George got a bit of a reprieve while we held our collective breath and waited for Trump to get indicted. As usual, reality is a cruel mistress, and the indictment still hasn’t dropped. Luckily there’s some new Santos updates to fill the criminality void.
A real fraud
We learned Friday that George will finally be held accountable for at least one crime: the check fraud he committed in Brazil in 2008. Brazilian prosecutors have accepted the deal proposed by Santos’ lawyer which asked for “a non-prosecutorial agreement in lieu of a trial,” and in which he, “would agree to formally confess to the crime and pay damages to the victim, a Rio de Janeiro area clerk.”
Just to refresh your memory—after all, it was so many Santos scandals ago—he admitted to Brazilian police in 2010 that two years prior he’d taken the checkbook of an elderly man in his mother’s care, and wrote bad checks for shoes and clothes. He was never charged, and when authorities couldn’t track him down in the US, they gave up. Well, that is until his name and face were plastered across every news site in January 2023.
Paying back $1,300 would be a drop in the bucket for the wealthy financier version of George that he created for himself. But the real George will have to make do with his civil servant salary. Or maybe the Long Island Nissan dealer who bought the $19 million yacht will help him out.
There’s yet another wrinkle in the story of the credit card skimming scheme to which George was allegedly connected: The man who was arrested and deported for carrying out the scheme may actually be on the run from Brazilian authorities in a child abuse case.
What we already knew: Gustavo Trelha was arrested in Seattle in 2017 after being caught skimming credit card numbers from ATM machines. George’s Florida address was found in Trelha’s rental car at the time, and he was later questioned by the Secret Service. Then on March 9th, Politico reported that Trelha had submitted a sworn declaration to the FBI, stating that George was the mastermind of the whole operation. The declaration was submitted to authorities by Trelha’s lawyer, a Long Island man named Mark Demetropoulos.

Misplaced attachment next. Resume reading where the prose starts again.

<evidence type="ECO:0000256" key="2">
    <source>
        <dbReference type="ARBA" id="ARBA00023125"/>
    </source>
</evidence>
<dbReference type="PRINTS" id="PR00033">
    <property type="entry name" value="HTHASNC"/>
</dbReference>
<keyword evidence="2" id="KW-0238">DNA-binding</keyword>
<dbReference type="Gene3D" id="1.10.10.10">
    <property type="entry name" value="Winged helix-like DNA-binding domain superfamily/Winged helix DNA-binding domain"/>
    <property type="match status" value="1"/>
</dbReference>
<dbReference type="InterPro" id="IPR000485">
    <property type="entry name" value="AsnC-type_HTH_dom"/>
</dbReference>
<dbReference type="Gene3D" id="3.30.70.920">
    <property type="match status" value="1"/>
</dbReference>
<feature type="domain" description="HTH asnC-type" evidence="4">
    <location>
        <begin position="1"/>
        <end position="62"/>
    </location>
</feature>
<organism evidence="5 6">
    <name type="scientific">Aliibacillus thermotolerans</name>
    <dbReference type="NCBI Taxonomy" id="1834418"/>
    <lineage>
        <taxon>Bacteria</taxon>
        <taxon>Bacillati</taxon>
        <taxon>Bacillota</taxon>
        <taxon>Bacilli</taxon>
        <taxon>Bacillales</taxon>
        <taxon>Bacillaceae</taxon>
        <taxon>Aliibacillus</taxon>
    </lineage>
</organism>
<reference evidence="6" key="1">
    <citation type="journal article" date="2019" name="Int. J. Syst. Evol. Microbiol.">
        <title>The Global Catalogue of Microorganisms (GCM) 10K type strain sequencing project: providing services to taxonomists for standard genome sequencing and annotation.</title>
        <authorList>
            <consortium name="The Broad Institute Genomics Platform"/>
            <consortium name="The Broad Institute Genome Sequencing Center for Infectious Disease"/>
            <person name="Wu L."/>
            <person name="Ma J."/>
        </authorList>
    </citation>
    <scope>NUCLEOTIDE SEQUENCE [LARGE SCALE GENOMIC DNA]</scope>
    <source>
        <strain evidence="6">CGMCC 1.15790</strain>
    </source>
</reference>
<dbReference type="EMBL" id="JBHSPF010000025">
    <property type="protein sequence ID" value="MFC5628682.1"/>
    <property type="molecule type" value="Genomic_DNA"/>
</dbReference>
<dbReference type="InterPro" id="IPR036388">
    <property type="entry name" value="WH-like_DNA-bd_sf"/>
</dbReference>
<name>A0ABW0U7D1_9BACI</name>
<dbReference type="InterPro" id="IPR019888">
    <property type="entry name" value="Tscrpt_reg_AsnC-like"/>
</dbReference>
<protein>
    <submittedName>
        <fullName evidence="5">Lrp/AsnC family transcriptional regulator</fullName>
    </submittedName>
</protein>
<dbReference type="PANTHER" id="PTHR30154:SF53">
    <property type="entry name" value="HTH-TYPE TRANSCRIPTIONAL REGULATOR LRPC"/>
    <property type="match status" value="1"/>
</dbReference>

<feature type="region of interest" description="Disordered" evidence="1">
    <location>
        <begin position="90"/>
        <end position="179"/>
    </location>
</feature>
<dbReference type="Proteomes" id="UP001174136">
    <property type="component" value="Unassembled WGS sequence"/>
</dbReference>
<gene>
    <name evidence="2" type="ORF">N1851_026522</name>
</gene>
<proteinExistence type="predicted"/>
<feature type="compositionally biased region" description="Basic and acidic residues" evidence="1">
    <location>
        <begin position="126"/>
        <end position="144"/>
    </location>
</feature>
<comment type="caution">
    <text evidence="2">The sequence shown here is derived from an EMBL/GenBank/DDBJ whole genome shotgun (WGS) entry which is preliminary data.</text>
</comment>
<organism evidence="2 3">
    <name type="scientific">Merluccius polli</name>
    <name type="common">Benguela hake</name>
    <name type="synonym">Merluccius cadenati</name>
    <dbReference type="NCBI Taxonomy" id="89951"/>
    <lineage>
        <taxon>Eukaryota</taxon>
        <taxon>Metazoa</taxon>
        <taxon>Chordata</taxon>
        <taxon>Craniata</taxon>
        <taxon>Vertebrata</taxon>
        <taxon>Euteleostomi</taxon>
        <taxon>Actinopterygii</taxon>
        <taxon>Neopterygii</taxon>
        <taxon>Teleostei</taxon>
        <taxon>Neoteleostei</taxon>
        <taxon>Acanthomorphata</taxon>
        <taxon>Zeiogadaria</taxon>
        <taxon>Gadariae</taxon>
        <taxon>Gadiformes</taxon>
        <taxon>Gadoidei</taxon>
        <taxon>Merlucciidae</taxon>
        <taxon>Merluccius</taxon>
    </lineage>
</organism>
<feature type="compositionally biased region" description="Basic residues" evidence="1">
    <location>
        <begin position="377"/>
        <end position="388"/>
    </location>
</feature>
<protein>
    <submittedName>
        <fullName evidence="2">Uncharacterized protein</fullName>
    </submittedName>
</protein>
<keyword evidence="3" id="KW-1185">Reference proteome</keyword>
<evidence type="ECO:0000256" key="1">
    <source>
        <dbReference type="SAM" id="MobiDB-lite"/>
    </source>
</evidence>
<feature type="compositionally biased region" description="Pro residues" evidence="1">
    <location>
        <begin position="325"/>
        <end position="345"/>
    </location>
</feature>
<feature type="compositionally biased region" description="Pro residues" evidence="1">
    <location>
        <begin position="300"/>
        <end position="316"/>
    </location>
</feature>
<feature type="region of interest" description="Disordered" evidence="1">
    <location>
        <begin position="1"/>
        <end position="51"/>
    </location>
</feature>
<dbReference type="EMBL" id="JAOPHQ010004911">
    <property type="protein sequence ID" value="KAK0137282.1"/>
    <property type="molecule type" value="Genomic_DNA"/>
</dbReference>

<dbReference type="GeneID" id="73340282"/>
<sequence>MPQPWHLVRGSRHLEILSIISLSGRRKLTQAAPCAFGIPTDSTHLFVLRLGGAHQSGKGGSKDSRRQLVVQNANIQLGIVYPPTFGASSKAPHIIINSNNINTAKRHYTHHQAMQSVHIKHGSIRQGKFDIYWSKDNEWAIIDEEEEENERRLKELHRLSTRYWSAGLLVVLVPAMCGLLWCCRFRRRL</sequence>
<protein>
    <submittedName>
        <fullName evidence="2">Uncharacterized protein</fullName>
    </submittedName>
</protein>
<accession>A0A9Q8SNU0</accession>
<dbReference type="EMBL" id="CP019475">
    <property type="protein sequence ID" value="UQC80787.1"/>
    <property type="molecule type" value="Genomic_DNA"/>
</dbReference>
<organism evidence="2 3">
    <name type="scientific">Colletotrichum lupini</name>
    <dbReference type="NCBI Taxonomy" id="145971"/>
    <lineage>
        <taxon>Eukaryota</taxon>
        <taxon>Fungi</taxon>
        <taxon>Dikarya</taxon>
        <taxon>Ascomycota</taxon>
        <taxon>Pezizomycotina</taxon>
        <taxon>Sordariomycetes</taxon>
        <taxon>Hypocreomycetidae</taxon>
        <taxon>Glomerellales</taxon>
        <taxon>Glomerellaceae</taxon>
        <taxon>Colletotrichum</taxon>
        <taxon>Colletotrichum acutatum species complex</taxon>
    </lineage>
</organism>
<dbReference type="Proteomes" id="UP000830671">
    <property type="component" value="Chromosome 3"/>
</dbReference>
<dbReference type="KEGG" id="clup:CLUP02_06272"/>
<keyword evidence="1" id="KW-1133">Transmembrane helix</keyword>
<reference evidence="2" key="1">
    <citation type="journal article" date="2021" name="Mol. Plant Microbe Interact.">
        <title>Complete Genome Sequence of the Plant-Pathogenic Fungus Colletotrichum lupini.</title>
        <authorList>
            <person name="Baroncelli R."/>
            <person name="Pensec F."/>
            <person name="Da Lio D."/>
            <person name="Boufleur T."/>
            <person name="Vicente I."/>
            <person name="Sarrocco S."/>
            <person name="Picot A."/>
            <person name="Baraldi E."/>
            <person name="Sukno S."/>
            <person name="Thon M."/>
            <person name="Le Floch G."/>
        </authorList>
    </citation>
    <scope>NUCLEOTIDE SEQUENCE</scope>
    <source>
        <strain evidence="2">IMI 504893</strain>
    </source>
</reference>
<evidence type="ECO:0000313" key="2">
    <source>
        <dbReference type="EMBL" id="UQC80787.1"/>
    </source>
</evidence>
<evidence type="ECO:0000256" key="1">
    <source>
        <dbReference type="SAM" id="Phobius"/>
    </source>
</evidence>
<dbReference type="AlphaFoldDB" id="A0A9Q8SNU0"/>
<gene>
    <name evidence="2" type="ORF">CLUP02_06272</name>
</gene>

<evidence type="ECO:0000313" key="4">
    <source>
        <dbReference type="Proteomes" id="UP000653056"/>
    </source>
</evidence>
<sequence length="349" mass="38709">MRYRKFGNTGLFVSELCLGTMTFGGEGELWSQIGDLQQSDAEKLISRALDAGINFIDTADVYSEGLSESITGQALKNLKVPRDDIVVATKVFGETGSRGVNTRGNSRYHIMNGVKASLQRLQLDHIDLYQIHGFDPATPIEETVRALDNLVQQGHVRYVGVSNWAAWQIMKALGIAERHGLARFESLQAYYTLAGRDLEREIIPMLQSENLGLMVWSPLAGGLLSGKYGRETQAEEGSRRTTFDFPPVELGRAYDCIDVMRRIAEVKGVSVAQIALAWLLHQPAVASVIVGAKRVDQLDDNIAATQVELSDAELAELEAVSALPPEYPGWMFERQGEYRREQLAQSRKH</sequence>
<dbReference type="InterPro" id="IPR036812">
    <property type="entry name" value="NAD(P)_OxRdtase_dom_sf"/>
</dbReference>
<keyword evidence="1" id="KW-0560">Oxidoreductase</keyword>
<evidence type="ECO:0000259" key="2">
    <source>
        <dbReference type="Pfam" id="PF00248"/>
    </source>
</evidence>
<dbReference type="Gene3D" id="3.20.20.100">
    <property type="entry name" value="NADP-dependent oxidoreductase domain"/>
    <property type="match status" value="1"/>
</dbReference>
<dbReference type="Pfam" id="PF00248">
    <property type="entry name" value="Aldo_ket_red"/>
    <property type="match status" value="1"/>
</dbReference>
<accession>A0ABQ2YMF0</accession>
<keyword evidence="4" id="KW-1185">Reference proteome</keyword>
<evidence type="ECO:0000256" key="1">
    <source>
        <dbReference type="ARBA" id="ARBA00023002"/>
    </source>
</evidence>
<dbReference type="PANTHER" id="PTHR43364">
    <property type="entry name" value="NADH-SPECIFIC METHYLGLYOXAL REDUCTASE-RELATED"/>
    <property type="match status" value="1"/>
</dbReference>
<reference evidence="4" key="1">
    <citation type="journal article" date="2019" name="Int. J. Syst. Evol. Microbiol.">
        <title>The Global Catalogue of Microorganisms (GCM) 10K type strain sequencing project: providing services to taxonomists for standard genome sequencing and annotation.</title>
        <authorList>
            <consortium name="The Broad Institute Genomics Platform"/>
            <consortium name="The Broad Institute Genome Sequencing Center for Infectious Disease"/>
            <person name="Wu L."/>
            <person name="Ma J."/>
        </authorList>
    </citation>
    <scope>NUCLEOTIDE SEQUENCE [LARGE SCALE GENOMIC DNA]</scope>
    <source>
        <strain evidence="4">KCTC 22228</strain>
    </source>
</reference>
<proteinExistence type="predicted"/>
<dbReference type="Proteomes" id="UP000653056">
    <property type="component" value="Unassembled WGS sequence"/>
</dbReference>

What we know now: Trelha had a warrant issued for his arrest in February 2022 for the abuse of his former live-in girlfriend’s two-year-old child. When Brazilian news outlet Folha recently spoke to Trelha’s father, he said he believes his son fled to FRANCE some time ago to avoid the warrant. He was also—much like his pal George—known to embellish his bio.
Folha also notes that Demetropoulos’ office is owned by Grant Lally, the publisher of the North Shore Leader (a publication I’d literally never heard of before December), who credits himself and the paper with being the only ones to blow the whistle on Santos and his lies before election day. Lally also previously ran as a Republican for the congressional seat Santos now holds.
Not entirely sure what’s up here, but it doesn’t seem like anything good.
Have a Santos-related tip? Email MKwrites4000@proton.me
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You inspire me. On March 15, I went to an open house at @lchavezderemer’s office (OR-5).
I was recording as I shook her hand and while she spoke to the crowd for over ten minutes.
I asked her a question about Ukraine. She told me recording was illegal because it was private property. Then a police officer appeared at my elbow. I said I’ll go, walked to the lobby with him.
I’m having fun being a big Oregon-blackberry-thorn in her side.
Yours in democracy,